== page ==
April 29, 2019 | by Brooklyn Fields-Meaux
Shopping Black: The resurgence of Black-owned businesses in Lafayette

After the Civil War subsided, when Lafayette was known as Vermilionville, the Freetown neighborhood was home to businesses owned by freed Black slaves and was developing an economic prominence within young Lafayette.

Now in the 21st century, the concept of Freetown is making a comeback through  network initiatives to broadcast the growing community of black businesses in Lafayette.

It all starts with promotion.

Shop Blacklisted logo

In 1936, Victor Hugo Green created The Negro Motorist Green Book. He discovered difficulties Black individuals faced when navigating through America during the Jim Crow era. The Green Book served as a guide for the black traveler.

Shop Black Listed is a website and an application fully devoted to promoting black-owned businesses in the local area.

Karnina King, lawyer and the CEO of Shop Black Listed, was a student at the University of Louisiana at Lafayette when she discovered the need for a revised and convenient black business directory.

“People don’t know where the black businesses are to support [them]. There was not a level of connectivity between black businesses and the community,” King said.

In 2010, while in law school, she recalled recruiting individuals to join her in creating the directory. In 2016, she gathered a diverse group of women to accomplish this task.

member, Dwazendra Smith and CEO of Shop Black Listed, Karnina King

King wanted to honor and support black businesses. Her hope is for African-Americans to make an intentional effort of shopping black first.

The Black Exchange.

The neighborhood of Freetown allowed the exchange of goods among freed people of color.

According to “Cajun Culture is Black and White,” the population of freed black people engaged in trades. There were carpenters, blacksmiths, shoemakers and other businesses that solely catered to the black economy.

In Freetown, the Vermilion river allowed freed black settlers the same source of trade as the Nile did the Egyptians. Now, the black community of Lafayette is on the search for another mainstream.

From Reggie’s Soul Food, Simien and Miniex Law Firm, and Benoit Indigenous Art Gallery, Lafayette is adopting a varying collection of black businesses.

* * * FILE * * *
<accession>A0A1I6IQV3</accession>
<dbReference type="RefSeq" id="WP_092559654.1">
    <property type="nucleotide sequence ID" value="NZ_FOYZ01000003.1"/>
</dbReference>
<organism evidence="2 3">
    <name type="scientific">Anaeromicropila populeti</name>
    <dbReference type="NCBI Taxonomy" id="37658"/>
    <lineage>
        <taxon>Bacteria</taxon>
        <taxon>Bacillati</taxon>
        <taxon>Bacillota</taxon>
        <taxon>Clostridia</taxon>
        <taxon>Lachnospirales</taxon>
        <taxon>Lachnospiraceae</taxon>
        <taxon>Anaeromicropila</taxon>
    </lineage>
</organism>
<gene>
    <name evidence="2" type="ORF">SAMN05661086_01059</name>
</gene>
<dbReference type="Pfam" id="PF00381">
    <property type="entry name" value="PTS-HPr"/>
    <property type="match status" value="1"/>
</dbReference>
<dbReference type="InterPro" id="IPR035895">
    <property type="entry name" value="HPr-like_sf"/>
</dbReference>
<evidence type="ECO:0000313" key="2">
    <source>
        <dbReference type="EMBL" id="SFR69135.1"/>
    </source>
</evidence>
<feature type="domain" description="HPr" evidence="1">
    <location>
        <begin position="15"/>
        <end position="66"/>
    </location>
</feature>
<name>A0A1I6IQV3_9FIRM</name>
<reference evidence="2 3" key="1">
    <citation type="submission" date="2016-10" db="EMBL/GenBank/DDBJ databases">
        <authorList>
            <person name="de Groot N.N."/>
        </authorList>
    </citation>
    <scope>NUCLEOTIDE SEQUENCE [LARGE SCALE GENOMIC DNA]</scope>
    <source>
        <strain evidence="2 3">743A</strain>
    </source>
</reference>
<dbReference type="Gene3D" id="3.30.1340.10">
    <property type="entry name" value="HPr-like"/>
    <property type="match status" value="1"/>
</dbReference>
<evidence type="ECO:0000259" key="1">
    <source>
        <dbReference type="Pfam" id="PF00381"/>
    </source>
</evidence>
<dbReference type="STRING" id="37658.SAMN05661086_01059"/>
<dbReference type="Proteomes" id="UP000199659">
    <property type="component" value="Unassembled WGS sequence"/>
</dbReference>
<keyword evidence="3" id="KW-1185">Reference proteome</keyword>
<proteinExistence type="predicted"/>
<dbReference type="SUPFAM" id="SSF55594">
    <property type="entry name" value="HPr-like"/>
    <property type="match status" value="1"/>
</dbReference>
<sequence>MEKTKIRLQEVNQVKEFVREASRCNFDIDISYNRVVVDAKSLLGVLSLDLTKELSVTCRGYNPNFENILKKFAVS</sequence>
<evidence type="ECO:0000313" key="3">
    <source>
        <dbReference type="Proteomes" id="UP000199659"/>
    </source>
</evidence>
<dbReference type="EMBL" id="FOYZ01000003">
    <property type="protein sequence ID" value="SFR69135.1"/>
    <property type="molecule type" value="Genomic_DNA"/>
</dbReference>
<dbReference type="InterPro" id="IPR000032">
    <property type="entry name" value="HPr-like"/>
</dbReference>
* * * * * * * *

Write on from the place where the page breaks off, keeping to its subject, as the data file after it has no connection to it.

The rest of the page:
Shannon Ozene, founder of The Black Element, decided to create an apparel shop to promote self-love and pride within the Black community. “I just desired to have clothing that our people can identify with,” she said.

The Black Element logo

Ozene started her website in 2016 and opened a physical location in 2018. Ozene has become a well-known advocate for black businesses.

“I started to support black businesses once I created a business of my own,” she said.

She said she understood how the support of her community directly affected her livelihood. During Black History Month, she created a series of blogs where she documented her experience at black businesses in Lafayette.

Giving Back.

Shannon Ozene opens her doors to The Black Element in the afternoon. She waves at passing cars and invites her customers her upcoming project called “porch talks.”

Her porch talk idea derived from the memories she had with her family.

Ozene said that she wants those same philosophical talks to be common and fruitful in her own neighborhood.

Shane Ozone foundation logo

Ozene also is the creator of a nonprofit organization in memory of her son.

The Shane Ozene Foundation gives low-cost heart screenings to children and has provided services to more than 400 teenagers.

Ozene, through her nonprofit, has also provided AED defibrillators in every parks and recreational area in Lafayette.

“She has a lot of goodwill in her community. That’s why she was a perfect candidate for Shop Black Listed,” King said.

This summer, the crew of Shop Black Listed wants to provide scholarships, mini grants for black businesses and host workshops.

Community support.

Although support for black businesses is growing, Ozene and King described how they are lacking support from the African-American demographic.

King said that the stores within Lafayette black neighborhoods are not black-owned.

“The black spending dollar doesn’t stay in our community to make an impact,” she said.

Ozene said that the lack of support has to do with a “subconscious programing” through media outlets. Commercials and television shows, in Onzene’s opinion, do not promote commerce within the African-American community.

“It’s such a beautiful thing to see us finally taking back our neighborhoods,” said Seanathan “Sean” Polidore, a writer and community leader.

Just the beginning.

The advocacy of black-owned businesses is there. Through Shop Black Listed, individuals are given access and opportunity to support a growing community.

Keith Nickolson, a local historian and writer, compared the uprising of Lafayette black businesses to the Harlem Renaissance.

“We as a people, you know, use to rely on one another out of necessity. Now, I see black people supporting one another out of love for their race and community,” said Nickolson.


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